New respiratory infection increasing in Savannah’s dog community

Published: Jul. 26, 2023 at 4:56 PM EDT
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SAVANNAH, Ga. (WTOC) - A mysterious respiratory infection circulating in Savannah’s dog community is leaving veterinarians with many questions.

Baxter is back to his energetic self but just a few weeks ago

“It was a dry cough that didn’t go away.”

Dr. John Schoettle at IVM says veterinarians across Savannah have been seeing patients with these symptoms anywhere from 2 to 5 times a week .

“They all started out the same and that is just a little croupy cough something like that.”

Dr. Scheottle says they tested dogs like Baxter for as many infections as they can think of. All those test came back negative.

Dr. Scheottle says this mystery virus is similar to the kettle cough they’ve been seeing for decades.

He says they started noticing the new virus last year and it has a longer recovery time. Most of his patients catch it from boarding facilities or daycare but.

“Dogs that don’t go to any boarding facilities or kennels are still coming down with it, so it must be more infectious now. If you have an older dog or dog that’s prone to illness I think I would not put them in daycares or boarding facilities for now,” Dr. John Schoettle said.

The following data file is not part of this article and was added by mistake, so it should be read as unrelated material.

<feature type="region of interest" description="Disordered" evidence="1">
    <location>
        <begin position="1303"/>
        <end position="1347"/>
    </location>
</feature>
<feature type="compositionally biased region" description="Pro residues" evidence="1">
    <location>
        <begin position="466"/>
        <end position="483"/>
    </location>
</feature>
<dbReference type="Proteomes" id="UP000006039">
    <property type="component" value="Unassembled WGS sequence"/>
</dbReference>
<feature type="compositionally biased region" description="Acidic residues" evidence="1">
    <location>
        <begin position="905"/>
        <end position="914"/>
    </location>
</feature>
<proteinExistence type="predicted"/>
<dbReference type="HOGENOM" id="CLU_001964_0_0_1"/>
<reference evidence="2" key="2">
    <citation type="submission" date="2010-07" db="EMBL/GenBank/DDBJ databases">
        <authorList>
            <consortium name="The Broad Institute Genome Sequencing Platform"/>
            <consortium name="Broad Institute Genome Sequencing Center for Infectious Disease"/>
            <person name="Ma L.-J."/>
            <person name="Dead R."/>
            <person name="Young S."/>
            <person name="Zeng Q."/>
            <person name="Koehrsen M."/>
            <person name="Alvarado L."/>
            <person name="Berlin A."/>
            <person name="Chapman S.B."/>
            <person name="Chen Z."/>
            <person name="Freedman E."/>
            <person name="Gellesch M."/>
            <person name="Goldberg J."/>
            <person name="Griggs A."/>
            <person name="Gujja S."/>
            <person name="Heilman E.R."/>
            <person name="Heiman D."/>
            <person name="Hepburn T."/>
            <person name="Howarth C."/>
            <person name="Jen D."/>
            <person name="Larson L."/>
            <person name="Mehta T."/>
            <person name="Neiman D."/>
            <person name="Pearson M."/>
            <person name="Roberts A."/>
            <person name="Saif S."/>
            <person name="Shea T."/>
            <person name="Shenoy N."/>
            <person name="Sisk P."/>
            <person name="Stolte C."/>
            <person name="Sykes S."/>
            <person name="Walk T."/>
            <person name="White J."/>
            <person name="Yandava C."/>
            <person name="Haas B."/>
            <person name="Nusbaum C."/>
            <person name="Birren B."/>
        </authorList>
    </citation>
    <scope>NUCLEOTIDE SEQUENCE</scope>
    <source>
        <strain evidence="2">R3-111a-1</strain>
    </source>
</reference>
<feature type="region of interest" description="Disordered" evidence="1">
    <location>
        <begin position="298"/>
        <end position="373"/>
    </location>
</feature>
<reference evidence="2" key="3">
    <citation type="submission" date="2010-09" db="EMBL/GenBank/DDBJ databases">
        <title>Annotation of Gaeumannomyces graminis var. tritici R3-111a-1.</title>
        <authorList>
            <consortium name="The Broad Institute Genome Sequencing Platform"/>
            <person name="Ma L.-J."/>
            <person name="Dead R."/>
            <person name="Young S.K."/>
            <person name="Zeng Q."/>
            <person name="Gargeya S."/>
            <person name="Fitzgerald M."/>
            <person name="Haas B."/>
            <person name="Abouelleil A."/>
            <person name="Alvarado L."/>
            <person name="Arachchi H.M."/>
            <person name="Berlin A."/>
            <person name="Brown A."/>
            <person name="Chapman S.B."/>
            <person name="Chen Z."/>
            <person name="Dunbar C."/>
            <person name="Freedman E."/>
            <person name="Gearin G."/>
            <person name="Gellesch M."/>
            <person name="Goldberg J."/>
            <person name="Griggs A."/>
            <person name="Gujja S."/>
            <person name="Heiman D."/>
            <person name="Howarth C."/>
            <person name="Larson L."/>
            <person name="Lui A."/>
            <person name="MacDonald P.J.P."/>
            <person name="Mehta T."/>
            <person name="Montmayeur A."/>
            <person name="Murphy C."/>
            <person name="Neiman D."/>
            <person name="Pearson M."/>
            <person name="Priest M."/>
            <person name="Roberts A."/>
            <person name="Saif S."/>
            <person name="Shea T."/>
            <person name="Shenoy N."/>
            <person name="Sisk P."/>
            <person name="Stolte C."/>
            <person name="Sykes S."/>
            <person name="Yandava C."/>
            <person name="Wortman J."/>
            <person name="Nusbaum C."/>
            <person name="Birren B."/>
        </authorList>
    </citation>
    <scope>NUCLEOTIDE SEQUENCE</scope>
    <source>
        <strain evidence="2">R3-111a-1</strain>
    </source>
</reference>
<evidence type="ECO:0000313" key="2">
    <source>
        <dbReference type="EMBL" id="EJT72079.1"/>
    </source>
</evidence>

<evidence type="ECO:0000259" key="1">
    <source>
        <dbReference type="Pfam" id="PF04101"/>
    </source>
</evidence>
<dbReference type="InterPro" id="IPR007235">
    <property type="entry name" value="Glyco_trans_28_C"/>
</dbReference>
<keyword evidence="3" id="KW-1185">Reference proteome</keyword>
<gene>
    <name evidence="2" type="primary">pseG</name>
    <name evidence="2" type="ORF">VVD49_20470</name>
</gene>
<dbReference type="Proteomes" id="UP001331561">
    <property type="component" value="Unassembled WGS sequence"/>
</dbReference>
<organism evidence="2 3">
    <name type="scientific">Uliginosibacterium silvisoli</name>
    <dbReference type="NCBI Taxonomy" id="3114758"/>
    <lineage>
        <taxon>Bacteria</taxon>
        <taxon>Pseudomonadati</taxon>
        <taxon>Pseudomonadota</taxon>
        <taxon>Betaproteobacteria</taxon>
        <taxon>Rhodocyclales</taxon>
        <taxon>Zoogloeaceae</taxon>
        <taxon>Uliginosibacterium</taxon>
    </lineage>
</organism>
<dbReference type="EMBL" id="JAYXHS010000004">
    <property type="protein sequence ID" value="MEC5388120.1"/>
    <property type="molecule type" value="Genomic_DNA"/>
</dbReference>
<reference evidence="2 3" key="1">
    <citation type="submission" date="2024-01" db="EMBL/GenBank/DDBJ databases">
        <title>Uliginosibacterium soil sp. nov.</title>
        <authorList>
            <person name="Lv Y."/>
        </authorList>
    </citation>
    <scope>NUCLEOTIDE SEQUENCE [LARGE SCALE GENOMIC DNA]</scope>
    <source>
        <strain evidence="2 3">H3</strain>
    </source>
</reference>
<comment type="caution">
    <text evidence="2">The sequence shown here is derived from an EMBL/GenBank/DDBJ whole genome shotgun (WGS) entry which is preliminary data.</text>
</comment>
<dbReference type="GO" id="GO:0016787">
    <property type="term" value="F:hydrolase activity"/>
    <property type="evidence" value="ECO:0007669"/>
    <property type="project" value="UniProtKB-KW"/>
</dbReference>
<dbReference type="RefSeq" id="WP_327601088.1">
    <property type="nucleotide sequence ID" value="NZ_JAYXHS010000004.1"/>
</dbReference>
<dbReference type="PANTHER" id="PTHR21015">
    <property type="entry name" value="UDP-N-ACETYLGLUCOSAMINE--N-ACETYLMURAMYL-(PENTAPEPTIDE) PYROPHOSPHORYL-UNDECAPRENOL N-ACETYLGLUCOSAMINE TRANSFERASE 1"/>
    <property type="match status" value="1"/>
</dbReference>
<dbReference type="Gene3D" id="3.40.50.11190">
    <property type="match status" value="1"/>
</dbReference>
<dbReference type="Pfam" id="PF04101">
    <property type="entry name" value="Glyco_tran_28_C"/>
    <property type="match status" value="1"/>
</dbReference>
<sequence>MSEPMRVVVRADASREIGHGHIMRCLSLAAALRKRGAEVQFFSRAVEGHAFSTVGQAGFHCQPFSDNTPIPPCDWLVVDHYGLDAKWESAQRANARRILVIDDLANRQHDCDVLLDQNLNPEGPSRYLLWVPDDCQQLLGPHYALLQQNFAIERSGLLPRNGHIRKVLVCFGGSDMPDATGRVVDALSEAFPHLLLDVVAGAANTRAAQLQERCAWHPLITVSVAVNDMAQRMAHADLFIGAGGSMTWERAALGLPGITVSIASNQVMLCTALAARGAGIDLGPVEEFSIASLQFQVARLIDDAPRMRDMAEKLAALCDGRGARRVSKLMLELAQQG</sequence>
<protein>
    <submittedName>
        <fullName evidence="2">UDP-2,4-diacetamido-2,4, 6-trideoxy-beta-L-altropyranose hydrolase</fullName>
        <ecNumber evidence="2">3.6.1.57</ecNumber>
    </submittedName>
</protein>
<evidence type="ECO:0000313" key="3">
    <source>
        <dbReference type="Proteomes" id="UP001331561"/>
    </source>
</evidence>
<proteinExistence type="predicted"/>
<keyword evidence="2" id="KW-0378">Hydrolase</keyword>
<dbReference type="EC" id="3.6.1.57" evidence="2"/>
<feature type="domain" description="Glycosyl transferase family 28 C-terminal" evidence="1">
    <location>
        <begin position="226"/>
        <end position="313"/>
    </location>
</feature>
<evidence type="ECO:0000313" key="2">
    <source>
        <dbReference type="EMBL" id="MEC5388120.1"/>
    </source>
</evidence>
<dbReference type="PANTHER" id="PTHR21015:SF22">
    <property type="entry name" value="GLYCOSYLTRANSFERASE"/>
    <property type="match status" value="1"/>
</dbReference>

Vets have been treating it with antibiotics. He says dogs with the kennel cough vaccine typically have lighter symptoms.

Dogs who aren’t vaccinated are at a higher risk for pneumonia which he says one and 10 dogs have been getting.

“If it kind of develops into a pneumonia, they are going to start feeling sick. They are going to get lethargic and not eating as well. their cough is going to go from that croupy cough to a deeper and sort of productive cough and by that time you should be definitely seeing a vet and on antibiotics.” “The disease should be given some attention and somebody should do some testing on what this is.”

In the meantime, Dr. Scheottle and Baxter’s owner asks pet owners to call their vets right away.

“Please if you’re dog is coughing, don’t send them around other dogs. That’s a big tip.”

Dr. Scheottle believes the virus will slow down in the fall.